THE “USE AND abuse” of the cinema was an emerging topic in early 1900s Ireland.
The first publicly exhibited films shown in Ireland were in the Star of Erin Theatre of Varieties (which is now the Olympia Theater) in Dublin in 1896.
The Volta was Ireland’s first dedicated cinema, and it opened in 1909. This was followed by many smaller cinemas opening around the country.
But there were concerns about the safety of the cinemas, and who was visiting them.
In 1909, the Cinematograph Act was introduced in the United Kingdom, which meant that worries about fire safety and petty crime could be tackled.
Children and censorship
Cinemas now came under the control of the local authorities, and on 20 January 1914, the Public Health Committee submitted a report on the act to the Dublin Corporation.
They pointed out that a Board of Film Censors for the UK had recently been appointed, and one of the conditions “is that all films exhibited to the public shall bear the mark of a censor”.
They enclosed a copy of the licence under the act to be agreed on by the Corporation.
Their licence allowed a premises to show films, subject to certain terms and conditions (and restrictions).
The conditions included:
- Being in “telephonic” communication with the central fire station while the premises was open to the public;
- No children under-12 allowed admission after 9pm unless accompanied by an adult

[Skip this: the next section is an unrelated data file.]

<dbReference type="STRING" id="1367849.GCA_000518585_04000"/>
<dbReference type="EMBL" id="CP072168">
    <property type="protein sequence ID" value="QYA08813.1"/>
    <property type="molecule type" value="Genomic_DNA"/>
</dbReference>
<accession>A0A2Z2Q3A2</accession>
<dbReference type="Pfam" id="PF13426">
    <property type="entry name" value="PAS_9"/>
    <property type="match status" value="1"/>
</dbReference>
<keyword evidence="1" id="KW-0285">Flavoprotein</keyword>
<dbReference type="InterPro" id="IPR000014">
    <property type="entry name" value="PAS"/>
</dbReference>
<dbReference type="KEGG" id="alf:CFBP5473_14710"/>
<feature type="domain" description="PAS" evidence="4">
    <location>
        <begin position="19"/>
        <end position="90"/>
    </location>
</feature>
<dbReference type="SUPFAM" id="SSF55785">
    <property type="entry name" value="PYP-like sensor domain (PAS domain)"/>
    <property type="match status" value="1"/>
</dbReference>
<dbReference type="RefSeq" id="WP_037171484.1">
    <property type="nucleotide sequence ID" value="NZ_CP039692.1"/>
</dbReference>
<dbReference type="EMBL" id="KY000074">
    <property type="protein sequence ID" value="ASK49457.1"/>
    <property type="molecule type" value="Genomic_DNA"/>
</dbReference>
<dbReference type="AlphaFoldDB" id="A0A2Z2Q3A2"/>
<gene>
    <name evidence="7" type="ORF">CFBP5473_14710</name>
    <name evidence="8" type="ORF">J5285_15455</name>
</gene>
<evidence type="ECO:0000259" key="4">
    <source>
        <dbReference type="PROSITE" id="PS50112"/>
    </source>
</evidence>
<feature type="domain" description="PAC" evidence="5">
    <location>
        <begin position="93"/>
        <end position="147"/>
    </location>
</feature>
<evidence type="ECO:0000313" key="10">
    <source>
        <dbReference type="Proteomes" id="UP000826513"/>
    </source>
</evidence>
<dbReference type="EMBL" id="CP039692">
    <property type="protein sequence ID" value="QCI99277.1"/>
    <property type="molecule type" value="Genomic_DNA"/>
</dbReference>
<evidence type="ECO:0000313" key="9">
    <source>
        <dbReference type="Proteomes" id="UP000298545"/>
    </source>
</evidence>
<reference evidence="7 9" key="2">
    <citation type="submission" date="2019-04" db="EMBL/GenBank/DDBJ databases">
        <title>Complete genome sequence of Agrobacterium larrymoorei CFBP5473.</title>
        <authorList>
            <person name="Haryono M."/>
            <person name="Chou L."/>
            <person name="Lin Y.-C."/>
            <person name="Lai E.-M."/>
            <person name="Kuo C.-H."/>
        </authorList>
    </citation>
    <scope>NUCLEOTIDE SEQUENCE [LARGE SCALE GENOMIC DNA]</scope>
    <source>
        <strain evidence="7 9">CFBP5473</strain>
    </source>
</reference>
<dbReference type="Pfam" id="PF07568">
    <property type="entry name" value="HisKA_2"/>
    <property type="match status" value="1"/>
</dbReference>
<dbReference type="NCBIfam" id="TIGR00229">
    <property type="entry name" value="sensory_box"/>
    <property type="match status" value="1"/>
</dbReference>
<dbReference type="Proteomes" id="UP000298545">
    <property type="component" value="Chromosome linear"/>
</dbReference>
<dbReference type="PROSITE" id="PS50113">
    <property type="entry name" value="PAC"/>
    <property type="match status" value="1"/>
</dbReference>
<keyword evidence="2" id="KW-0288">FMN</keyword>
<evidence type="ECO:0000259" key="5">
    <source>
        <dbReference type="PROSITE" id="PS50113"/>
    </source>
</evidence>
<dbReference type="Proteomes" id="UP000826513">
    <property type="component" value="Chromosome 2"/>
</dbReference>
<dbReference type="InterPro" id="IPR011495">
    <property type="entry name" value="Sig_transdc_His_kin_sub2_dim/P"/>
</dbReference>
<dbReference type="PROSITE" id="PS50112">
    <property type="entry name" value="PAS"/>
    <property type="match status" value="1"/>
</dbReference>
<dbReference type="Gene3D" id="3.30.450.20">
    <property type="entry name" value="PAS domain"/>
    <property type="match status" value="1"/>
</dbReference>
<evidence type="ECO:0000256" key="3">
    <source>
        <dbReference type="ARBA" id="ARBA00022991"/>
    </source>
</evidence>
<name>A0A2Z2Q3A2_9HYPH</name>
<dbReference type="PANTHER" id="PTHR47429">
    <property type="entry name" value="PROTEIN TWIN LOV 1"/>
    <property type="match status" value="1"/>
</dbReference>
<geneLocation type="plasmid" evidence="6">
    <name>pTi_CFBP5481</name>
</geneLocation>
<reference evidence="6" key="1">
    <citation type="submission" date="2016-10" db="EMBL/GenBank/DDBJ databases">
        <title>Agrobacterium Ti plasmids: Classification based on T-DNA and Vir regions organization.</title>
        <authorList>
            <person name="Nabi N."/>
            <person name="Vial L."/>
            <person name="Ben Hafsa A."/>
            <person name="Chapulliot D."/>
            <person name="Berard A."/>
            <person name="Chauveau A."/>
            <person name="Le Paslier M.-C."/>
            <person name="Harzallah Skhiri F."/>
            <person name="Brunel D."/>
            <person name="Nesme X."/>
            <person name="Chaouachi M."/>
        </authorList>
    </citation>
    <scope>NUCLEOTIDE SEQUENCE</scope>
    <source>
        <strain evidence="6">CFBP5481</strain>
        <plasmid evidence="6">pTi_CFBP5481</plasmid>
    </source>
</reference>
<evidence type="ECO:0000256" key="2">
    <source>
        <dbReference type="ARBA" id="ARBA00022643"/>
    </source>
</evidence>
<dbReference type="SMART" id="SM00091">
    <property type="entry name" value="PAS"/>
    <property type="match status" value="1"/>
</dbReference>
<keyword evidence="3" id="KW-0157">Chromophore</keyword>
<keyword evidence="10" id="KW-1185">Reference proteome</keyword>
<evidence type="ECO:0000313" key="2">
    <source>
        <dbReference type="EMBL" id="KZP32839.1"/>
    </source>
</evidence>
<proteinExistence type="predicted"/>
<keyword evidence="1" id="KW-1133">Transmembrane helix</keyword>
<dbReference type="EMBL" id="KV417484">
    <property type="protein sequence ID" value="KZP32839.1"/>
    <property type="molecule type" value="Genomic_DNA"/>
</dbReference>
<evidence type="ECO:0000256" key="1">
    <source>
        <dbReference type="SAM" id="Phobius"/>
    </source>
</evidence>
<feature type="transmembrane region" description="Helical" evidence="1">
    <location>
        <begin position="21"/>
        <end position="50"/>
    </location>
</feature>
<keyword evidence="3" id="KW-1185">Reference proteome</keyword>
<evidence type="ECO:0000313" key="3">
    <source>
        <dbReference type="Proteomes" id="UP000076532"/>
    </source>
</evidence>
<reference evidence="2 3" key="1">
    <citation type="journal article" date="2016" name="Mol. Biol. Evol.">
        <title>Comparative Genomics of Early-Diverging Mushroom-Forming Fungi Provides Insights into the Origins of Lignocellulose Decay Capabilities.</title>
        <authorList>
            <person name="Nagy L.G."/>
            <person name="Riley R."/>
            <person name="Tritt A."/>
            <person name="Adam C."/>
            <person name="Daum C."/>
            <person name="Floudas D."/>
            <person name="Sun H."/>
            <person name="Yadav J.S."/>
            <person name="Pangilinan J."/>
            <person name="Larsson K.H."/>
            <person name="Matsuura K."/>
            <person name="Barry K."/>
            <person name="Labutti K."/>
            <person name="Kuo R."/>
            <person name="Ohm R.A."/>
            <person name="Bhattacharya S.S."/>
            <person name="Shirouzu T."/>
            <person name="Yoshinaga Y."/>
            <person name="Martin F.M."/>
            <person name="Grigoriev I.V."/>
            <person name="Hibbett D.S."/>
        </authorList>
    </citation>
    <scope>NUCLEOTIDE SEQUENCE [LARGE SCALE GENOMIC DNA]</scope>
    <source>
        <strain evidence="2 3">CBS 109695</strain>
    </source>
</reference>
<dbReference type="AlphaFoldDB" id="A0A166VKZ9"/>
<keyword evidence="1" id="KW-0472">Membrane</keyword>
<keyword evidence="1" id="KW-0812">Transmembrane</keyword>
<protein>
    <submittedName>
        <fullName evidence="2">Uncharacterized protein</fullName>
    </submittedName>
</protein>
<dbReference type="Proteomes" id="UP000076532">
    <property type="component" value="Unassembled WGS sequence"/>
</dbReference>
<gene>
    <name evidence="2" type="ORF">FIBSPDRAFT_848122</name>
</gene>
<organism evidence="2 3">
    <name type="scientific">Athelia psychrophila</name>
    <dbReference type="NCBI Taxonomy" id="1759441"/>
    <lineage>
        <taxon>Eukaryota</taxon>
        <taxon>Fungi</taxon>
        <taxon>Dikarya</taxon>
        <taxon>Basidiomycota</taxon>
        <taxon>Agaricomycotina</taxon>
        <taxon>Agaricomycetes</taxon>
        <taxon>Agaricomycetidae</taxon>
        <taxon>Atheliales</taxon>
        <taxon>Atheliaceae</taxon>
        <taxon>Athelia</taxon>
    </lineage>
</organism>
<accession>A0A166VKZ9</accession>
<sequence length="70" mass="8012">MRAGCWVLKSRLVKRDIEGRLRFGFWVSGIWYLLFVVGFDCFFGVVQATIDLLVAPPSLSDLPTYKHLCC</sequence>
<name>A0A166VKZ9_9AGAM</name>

- All films to bear the mark of the censor
- No alterations shall be made without the sanction of the Corporation
There are two particularly interesting points in the suggested wording of the license:
No known prostitutes or thieves shall be admitted into or shall be permitted to remain on the premises.
Nothing shall be presented which is licentious or indecent or likely to produce riot, tumult, or breach of the peace.
The act was eventually superseded, but it remains an interesting snapshot of the worries around the use of cinemas in early 1900s Ireland.
One of the documents used when drafting the licence was a circular submitted by the Chairman of the representative managers of the Londno County Council Elemetnary Schools.
Its “dominant note” was “the need for proper censorship so as to ensure, in the case of children in particular, that no improper or disturbing representations shall take place”